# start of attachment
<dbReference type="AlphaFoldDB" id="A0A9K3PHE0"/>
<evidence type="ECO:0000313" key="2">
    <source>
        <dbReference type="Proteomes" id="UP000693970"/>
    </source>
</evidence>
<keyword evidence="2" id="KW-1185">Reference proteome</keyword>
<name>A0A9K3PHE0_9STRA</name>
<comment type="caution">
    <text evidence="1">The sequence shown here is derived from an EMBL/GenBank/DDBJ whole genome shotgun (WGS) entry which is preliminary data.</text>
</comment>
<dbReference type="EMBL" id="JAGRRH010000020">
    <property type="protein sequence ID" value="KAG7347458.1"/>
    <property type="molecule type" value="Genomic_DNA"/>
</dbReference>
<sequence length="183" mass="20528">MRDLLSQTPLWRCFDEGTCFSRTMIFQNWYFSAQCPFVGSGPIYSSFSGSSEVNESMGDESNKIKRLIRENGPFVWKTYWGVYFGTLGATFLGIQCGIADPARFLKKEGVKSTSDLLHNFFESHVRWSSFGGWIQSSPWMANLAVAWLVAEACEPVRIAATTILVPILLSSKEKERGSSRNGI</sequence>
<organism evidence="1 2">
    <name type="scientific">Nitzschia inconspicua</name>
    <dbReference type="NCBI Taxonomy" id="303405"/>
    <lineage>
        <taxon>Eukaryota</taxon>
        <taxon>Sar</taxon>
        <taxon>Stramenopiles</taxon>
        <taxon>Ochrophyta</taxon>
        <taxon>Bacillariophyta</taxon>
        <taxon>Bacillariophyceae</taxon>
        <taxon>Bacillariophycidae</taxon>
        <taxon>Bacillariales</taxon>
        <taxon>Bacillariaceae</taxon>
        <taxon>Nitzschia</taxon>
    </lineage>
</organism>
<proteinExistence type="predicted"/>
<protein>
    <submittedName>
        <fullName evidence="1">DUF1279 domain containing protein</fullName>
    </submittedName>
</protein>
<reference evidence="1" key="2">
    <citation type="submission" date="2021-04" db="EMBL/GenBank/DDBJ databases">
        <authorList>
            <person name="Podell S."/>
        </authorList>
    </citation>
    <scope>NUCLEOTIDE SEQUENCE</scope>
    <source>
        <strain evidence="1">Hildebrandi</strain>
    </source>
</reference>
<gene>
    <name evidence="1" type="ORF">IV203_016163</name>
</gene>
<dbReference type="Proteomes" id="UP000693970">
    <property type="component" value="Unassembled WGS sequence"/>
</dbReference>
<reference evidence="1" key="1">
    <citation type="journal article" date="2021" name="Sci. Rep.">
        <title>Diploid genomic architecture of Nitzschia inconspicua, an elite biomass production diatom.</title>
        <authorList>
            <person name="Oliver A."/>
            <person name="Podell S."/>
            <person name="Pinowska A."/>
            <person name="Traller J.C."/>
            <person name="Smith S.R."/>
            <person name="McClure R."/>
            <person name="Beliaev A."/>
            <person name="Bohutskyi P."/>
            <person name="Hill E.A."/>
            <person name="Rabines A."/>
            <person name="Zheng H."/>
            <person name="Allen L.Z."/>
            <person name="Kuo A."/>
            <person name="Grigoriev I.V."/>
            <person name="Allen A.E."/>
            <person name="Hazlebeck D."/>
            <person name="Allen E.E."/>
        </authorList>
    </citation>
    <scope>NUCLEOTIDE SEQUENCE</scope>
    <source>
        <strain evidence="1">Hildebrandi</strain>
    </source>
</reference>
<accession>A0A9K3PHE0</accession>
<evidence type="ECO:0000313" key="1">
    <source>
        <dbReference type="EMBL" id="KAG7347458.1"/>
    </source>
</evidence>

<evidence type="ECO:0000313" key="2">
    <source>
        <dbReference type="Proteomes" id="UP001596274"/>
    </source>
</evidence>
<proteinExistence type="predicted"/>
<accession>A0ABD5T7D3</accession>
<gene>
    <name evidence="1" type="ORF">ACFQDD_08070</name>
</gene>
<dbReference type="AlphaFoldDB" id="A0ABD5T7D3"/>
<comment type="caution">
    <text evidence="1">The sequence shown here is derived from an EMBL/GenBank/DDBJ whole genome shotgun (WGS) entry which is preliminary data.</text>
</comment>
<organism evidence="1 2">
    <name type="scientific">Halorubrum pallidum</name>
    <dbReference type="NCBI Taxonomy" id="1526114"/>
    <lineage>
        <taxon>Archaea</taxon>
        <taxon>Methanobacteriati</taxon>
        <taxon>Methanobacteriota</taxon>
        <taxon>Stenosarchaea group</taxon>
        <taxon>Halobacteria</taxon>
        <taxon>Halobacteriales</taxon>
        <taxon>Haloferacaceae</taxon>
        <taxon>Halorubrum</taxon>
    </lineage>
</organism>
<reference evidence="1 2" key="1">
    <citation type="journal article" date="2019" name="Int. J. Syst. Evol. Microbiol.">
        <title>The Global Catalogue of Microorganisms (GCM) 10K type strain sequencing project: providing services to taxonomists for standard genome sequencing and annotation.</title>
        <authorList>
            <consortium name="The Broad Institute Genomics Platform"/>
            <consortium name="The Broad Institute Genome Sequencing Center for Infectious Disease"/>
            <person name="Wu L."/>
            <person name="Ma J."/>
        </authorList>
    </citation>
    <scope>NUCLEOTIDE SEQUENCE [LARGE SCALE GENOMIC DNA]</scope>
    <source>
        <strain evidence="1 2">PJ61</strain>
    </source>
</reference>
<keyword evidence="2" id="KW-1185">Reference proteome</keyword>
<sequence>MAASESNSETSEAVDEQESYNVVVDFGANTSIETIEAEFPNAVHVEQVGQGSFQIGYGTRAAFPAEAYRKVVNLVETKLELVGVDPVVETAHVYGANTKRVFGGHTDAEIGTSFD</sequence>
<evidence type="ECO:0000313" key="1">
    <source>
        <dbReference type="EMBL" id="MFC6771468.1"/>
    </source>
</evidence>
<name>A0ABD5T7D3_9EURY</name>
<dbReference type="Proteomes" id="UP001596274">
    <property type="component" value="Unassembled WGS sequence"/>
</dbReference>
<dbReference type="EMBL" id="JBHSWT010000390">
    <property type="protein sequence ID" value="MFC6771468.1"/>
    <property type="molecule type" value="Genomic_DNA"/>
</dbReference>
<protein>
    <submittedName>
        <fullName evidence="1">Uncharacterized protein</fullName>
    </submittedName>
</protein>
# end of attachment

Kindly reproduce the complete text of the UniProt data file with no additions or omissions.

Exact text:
<dbReference type="AlphaFoldDB" id="A0A9K3PHE0"/>
<evidence type="ECO:0000313" key="2">
    <source>
        <dbReference type="Proteomes" id="UP000693970"/>
    </source>
</evidence>
<keyword evidence="2" id="KW-1185">Reference proteome</keyword>
<name>A0A9K3PHE0_9STRA</name>
<comment type="caution">
    <text evidence="1">The sequence shown here is derived from an EMBL/GenBank/DDBJ whole genome shotgun (WGS) entry which is preliminary data.</text>
</comment>
<dbReference type="EMBL" id="JAGRRH010000020">
    <property type="protein sequence ID" value="KAG7347458.1"/>
    <property type="molecule type" value="Genomic_DNA"/>
</dbReference>
<sequence length="183" mass="20528">MRDLLSQTPLWRCFDEGTCFSRTMIFQNWYFSAQCPFVGSGPIYSSFSGSSEVNESMGDESNKIKRLIRENGPFVWKTYWGVYFGTLGATFLGIQCGIADPARFLKKEGVKSTSDLLHNFFESHVRWSSFGGWIQSSPWMANLAVAWLVAEACEPVRIAATTILVPILLSSKEKERGSSRNGI</sequence>
<organism evidence="1 2">
    <name type="scientific">Nitzschia inconspicua</name>
    <dbReference type="NCBI Taxonomy" id="303405"/>
    <lineage>
        <taxon>Eukaryota</taxon>
        <taxon>Sar</taxon>
        <taxon>Stramenopiles</taxon>
        <taxon>Ochrophyta</taxon>
        <taxon>Bacillariophyta</taxon>
        <taxon>Bacillariophyceae</taxon>
        <taxon>Bacillariophycidae</taxon>
        <taxon>Bacillariales</taxon>
        <taxon>Bacillariaceae</taxon>
        <taxon>Nitzschia</taxon>
    </lineage>
</organism>
<proteinExistence type="predicted"/>
<protein>
    <submittedName>
        <fullName evidence="1">DUF1279 domain containing protein</fullName>
    </submittedName>
</protein>
<reference evidence="1" key="2">
    <citation type="submission" date="2021-04" db="EMBL/GenBank/DDBJ databases">
        <authorList>
            <person name="Podell S."/>
        </authorList>
    </citation>
    <scope>NUCLEOTIDE SEQUENCE</scope>
    <source>
        <strain evidence="1">Hildebrandi</strain>
    </source>
</reference>
<gene>
    <name evidence="1" type="ORF">IV203_016163</name>
</gene>
<dbReference type="Proteomes" id="UP000693970">
    <property type="component" value="Unassembled WGS sequence"/>
</dbReference>
<reference evidence="1" key="1">
    <citation type="journal article" date="2021" name="Sci. Rep.">
        <title>Diploid genomic architecture of Nitzschia inconspicua, an elite biomass production diatom.</title>
        <authorList>
            <person name="Oliver A."/>
            <person name="Podell S."/>
            <person name="Pinowska A."/>
            <person name="Traller J.C."/>
            <person name="Smith S.R."/>
            <person name="McClure R."/>
            <person name="Beliaev A."/>
            <person name="Bohutskyi P."/>
            <person name="Hill E.A."/>
            <person name="Rabines A."/>
            <person name="Zheng H."/>
            <person name="Allen L.Z."/>
            <person name="Kuo A."/>
            <person name="Grigoriev I.V."/>
            <person name="Allen A.E."/>
            <person name="Hazlebeck D."/>
            <person name="Allen E.E."/>
        </authorList>
    </citation>
    <scope>NUCLEOTIDE SEQUENCE</scope>
    <source>
        <strain evidence="1">Hildebrandi</strain>
    </source>
</reference>
<accession>A0A9K3PHE0</accession>
<evidence type="ECO:0000313" key="1">
    <source>
        <dbReference type="EMBL" id="KAG7347458.1"/>
    </source>
</evidence>

<evidence type="ECO:0000313" key="2">
    <source>
        <dbReference type="Proteomes" id="UP001596274"/>
    </source>
</evidence>
<proteinExistence type="predicted"/>
<accession>A0ABD5T7D3</accession>
<gene>
    <name evidence="1" type="ORF">ACFQDD_08070</name>
</gene>
<dbReference type="AlphaFoldDB" id="A0ABD5T7D3"/>
<comment type="caution">
    <text evidence="1">The sequence shown here is derived from an EMBL/GenBank/DDBJ whole genome shotgun (WGS) entry which is preliminary data.</text>
</comment>
<organism evidence="1 2">
    <name type="scientific">Halorubrum pallidum</name>
    <dbReference type="NCBI Taxonomy" id="1526114"/>
    <lineage>
        <taxon>Archaea</taxon>
        <taxon>Methanobacteriati</taxon>
        <taxon>Methanobacteriota</taxon>
        <taxon>Stenosarchaea group</taxon>
        <taxon>Halobacteria</taxon>
        <taxon>Halobacteriales</taxon>
        <taxon>Haloferacaceae</taxon>
        <taxon>Halorubrum</taxon>
    </lineage>
</organism>
<reference evidence="1 2" key="1">
    <citation type="journal article" date="2019" name="Int. J. Syst. Evol. Microbiol.">
        <title>The Global Catalogue of Microorganisms (GCM) 10K type strain sequencing project: providing services to taxonomists for standard genome sequencing and annotation.</title>
        <authorList>
            <consortium name="The Broad Institute Genomics Platform"/>
            <consortium name="The Broad Institute Genome Sequencing Center for Infectious Disease"/>
            <person name="Wu L."/>
            <person name="Ma J."/>
        </authorList>
    </citation>
    <scope>NUCLEOTIDE SEQUENCE [LARGE SCALE GENOMIC DNA]</scope>
    <source>
        <strain evidence="1 2">PJ61</strain>
    </source>
</reference>
<keyword evidence="2" id="KW-1185">Reference proteome</keyword>
<sequence>MAASESNSETSEAVDEQESYNVVVDFGANTSIETIEAEFPNAVHVEQVGQGSFQIGYGTRAAFPAEAYRKVVNLVETKLELVGVDPVVETAHVYGANTKRVFGGHTDAEIGTSFD</sequence>
<evidence type="ECO:0000313" key="1">
    <source>
        <dbReference type="EMBL" id="MFC6771468.1"/>
    </source>
</evidence>
<name>A0ABD5T7D3_9EURY</name>
<dbReference type="Proteomes" id="UP001596274">
    <property type="component" value="Unassembled WGS sequence"/>
</dbReference>
<dbReference type="EMBL" id="JBHSWT010000390">
    <property type="protein sequence ID" value="MFC6771468.1"/>
    <property type="molecule type" value="Genomic_DNA"/>
</dbReference>
<protein>
    <submittedName>
        <fullName evidence="1">Uncharacterized protein</fullName>
    </submittedName>
</protein>